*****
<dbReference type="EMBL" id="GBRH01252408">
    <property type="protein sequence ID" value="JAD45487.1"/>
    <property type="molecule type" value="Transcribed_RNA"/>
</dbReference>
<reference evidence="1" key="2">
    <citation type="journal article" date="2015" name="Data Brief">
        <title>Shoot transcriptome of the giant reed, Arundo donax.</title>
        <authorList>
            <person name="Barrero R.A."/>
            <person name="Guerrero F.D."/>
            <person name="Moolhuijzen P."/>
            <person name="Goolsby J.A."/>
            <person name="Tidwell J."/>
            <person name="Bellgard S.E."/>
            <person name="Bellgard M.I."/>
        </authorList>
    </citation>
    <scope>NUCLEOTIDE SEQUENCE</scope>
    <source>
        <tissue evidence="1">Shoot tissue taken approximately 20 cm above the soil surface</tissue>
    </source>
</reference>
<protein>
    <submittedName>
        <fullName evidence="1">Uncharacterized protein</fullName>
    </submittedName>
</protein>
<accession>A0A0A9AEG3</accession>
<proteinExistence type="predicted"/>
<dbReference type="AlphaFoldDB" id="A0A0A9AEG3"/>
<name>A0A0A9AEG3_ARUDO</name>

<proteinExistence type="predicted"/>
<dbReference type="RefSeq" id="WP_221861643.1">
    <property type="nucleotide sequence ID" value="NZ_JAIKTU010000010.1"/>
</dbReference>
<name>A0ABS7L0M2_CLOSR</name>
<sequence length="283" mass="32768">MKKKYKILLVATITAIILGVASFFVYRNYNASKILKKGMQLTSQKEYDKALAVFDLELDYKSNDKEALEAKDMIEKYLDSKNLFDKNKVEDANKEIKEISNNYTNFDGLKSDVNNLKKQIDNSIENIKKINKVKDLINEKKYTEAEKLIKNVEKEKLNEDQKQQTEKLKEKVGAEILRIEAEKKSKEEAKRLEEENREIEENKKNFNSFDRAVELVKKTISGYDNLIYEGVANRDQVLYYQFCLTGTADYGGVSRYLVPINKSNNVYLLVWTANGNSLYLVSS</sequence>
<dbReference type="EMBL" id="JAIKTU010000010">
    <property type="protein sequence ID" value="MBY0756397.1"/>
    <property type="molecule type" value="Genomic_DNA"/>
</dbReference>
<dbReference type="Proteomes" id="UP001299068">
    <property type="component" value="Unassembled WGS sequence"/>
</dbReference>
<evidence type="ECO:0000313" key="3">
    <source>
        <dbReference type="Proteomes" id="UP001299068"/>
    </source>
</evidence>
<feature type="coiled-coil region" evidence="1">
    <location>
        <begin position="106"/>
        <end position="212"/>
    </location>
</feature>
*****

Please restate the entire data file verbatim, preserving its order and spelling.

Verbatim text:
<dbReference type="EMBL" id="GBRH01252408">
    <property type="protein sequence ID" value="JAD45487.1"/>
    <property type="molecule type" value="Transcribed_RNA"/>
</dbReference>
<reference evidence="1" key="2">
    <citation type="journal article" date="2015" name="Data Brief">
        <title>Shoot transcriptome of the giant reed, Arundo donax.</title>
        <authorList>
            <person name="Barrero R.A."/>
            <person name="Guerrero F.D."/>
            <person name="Moolhuijzen P."/>
            <person name="Goolsby J.A."/>
            <person name="Tidwell J."/>
            <person name="Bellgard S.E."/>
            <person name="Bellgard M.I."/>
        </authorList>
    </citation>
    <scope>NUCLEOTIDE SEQUENCE</scope>
    <source>
        <tissue evidence="1">Shoot tissue taken approximately 20 cm above the soil surface</tissue>
    </source>
</reference>
<protein>
    <submittedName>
        <fullName evidence="1">Uncharacterized protein</fullName>
    </submittedName>
</protein>
<accession>A0A0A9AEG3</accession>
<proteinExistence type="predicted"/>
<dbReference type="AlphaFoldDB" id="A0A0A9AEG3"/>
<name>A0A0A9AEG3_ARUDO</name>

<proteinExistence type="predicted"/>
<dbReference type="RefSeq" id="WP_221861643.1">
    <property type="nucleotide sequence ID" value="NZ_JAIKTU010000010.1"/>
</dbReference>
<name>A0ABS7L0M2_CLOSR</name>
<sequence length="283" mass="32768">MKKKYKILLVATITAIILGVASFFVYRNYNASKILKKGMQLTSQKEYDKALAVFDLELDYKSNDKEALEAKDMIEKYLDSKNLFDKNKVEDANKEIKEISNNYTNFDGLKSDVNNLKKQIDNSIENIKKINKVKDLINEKKYTEAEKLIKNVEKEKLNEDQKQQTEKLKEKVGAEILRIEAEKKSKEEAKRLEEENREIEENKKNFNSFDRAVELVKKTISGYDNLIYEGVANRDQVLYYQFCLTGTADYGGVSRYLVPINKSNNVYLLVWTANGNSLYLVSS</sequence>
<dbReference type="EMBL" id="JAIKTU010000010">
    <property type="protein sequence ID" value="MBY0756397.1"/>
    <property type="molecule type" value="Genomic_DNA"/>
</dbReference>
<dbReference type="Proteomes" id="UP001299068">
    <property type="component" value="Unassembled WGS sequence"/>
</dbReference>
<evidence type="ECO:0000313" key="3">
    <source>
        <dbReference type="Proteomes" id="UP001299068"/>
    </source>
</evidence>
<feature type="coiled-coil region" evidence="1">
    <location>
        <begin position="106"/>
        <end position="212"/>
    </location>
</feature>